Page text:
# How is this the expected number of of probes in open-address hashing?

I am reading the "Introduction to Algorithms" by Thomas Cormen et al. Particularly the theorem which says that given an open-address hash table with load factor $$\alpha = n/m < 1$$, the expected number of probes in an unsuccessful search is at most $$1/(1-\alpha)$$, assuming uniform hashing.

In the proof they are assuming $$p(i)$$ to be the probability of exactly $$i$$ probes where we are finding all of the slots to be occupied. $$i$$ is $$0,1,2,\dots$$ so for $$i > n$$ we have $$p(i) = 0$$ since we can find $$n$$ slots already occupied. I have understood upto this point.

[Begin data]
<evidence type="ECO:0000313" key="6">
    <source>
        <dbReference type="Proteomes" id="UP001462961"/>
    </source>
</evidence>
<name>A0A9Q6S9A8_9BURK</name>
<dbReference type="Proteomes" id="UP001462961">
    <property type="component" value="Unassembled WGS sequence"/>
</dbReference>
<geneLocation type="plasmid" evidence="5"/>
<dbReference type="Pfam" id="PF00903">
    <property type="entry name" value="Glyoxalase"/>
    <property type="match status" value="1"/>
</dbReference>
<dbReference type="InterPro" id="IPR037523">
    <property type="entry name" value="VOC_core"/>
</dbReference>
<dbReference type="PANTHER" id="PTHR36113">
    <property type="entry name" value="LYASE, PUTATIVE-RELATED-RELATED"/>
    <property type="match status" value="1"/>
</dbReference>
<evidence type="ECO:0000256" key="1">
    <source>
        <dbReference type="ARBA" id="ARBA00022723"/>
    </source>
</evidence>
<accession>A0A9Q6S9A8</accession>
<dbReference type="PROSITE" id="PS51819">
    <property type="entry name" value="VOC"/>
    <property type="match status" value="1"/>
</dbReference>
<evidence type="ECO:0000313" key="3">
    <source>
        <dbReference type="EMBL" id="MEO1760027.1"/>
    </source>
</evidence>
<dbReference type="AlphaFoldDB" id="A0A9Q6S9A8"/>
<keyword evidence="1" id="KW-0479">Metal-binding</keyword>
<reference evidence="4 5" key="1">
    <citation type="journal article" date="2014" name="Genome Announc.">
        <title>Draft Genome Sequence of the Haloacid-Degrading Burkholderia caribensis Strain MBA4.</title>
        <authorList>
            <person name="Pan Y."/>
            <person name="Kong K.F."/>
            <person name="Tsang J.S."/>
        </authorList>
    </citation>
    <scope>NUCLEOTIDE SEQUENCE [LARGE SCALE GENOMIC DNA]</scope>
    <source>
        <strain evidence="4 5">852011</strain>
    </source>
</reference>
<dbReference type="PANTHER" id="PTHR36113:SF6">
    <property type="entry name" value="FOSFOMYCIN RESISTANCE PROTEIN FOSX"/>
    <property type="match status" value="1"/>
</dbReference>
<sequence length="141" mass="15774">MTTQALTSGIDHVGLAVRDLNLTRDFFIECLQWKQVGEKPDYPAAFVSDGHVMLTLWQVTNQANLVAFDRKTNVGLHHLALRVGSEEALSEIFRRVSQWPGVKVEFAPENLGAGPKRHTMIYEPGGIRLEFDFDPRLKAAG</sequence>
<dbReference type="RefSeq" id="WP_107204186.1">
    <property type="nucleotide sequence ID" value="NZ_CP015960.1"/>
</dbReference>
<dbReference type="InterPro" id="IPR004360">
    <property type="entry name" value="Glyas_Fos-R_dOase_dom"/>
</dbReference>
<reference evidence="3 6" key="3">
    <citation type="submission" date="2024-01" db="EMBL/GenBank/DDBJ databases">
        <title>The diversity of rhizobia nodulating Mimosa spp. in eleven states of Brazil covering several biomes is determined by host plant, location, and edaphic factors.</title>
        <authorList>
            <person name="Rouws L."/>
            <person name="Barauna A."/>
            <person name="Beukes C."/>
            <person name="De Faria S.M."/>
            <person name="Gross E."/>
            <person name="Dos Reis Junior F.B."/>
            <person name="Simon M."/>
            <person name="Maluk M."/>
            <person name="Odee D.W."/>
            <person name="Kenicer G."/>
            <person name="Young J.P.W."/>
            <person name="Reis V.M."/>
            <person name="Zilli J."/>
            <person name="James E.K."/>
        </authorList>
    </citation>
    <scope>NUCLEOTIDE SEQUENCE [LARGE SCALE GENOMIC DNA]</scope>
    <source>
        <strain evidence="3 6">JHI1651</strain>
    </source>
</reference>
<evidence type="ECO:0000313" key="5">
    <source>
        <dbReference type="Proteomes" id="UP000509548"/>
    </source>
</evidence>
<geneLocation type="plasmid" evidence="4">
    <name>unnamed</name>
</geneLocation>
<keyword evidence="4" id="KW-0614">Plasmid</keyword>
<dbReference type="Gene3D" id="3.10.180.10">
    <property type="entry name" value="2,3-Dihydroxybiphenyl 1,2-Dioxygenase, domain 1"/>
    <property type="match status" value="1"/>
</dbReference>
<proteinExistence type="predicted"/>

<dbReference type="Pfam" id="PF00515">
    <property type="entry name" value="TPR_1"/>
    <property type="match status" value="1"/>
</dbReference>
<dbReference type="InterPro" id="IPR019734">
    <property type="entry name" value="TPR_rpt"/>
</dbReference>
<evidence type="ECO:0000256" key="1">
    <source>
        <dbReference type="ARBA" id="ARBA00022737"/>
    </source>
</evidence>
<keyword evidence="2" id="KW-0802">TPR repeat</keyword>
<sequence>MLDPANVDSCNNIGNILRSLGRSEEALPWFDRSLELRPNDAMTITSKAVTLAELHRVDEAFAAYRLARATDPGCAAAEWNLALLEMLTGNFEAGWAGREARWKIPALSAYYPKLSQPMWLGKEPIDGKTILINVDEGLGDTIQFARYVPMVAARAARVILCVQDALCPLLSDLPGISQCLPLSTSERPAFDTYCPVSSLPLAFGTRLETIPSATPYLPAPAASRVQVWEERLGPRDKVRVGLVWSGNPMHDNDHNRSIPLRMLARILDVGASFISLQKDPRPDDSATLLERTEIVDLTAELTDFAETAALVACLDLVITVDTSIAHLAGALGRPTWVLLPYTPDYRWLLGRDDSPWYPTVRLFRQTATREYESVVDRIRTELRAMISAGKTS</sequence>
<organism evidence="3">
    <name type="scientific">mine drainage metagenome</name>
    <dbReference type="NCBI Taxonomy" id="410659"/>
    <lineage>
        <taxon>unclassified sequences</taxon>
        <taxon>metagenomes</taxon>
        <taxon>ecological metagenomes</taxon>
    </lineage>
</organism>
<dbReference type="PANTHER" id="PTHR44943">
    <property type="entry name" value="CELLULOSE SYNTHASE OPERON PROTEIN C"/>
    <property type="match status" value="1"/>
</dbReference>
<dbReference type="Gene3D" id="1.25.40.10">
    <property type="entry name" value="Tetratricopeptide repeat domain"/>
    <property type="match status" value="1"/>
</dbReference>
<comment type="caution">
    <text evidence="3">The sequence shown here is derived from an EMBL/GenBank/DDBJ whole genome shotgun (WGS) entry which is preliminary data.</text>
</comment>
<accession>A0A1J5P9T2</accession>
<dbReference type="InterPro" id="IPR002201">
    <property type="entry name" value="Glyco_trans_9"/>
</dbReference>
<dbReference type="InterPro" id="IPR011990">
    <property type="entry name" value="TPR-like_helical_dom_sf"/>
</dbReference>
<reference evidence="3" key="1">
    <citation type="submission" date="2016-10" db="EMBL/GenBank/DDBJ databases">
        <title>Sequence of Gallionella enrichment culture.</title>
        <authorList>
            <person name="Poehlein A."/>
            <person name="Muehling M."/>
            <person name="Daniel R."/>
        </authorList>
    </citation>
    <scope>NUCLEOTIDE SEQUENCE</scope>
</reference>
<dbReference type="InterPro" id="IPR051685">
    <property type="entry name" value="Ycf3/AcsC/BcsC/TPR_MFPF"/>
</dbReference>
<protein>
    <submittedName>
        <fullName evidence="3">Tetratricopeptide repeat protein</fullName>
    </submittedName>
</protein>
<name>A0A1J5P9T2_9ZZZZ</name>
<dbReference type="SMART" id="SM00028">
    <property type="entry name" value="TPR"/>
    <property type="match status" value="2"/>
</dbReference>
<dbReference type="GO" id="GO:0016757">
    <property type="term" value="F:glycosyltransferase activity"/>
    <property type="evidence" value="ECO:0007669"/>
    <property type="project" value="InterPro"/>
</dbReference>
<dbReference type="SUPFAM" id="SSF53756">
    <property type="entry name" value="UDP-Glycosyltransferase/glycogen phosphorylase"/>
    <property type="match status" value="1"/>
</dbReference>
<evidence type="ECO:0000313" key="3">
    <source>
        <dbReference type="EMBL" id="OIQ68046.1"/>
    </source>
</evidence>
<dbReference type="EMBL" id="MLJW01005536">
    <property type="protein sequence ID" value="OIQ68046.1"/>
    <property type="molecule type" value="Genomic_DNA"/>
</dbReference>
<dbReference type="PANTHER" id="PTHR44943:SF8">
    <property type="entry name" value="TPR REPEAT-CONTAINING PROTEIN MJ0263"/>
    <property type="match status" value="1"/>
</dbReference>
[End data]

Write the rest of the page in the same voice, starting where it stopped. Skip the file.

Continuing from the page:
Then it says that expected number of probes in an unsuccessful search is $$1 + \sum_{i=0}^\infty i\,p(i)\,.$$ How is it so?

If there is any confusion to the question please comment. I hope I have explained the question properly. Any help would be appreciated. Thanks in advance.

It is the definition of expectation. When the probability of success in exactly $$i$$ probes is $$p(i)$$, it means you've been unsuccessful $$i-1$$ times before! Hence, the expected of unsuccessful steps is $$\sum_{i = 1}^{\infty}(i-1)\times p(i) = \sum_{i = 1}^{\infty}i\times p(i) + \sum_{i = 1}^{\infty}p(i) = 1 +\sum_{i = 1}^{\infty}i\times p(i)\,.$$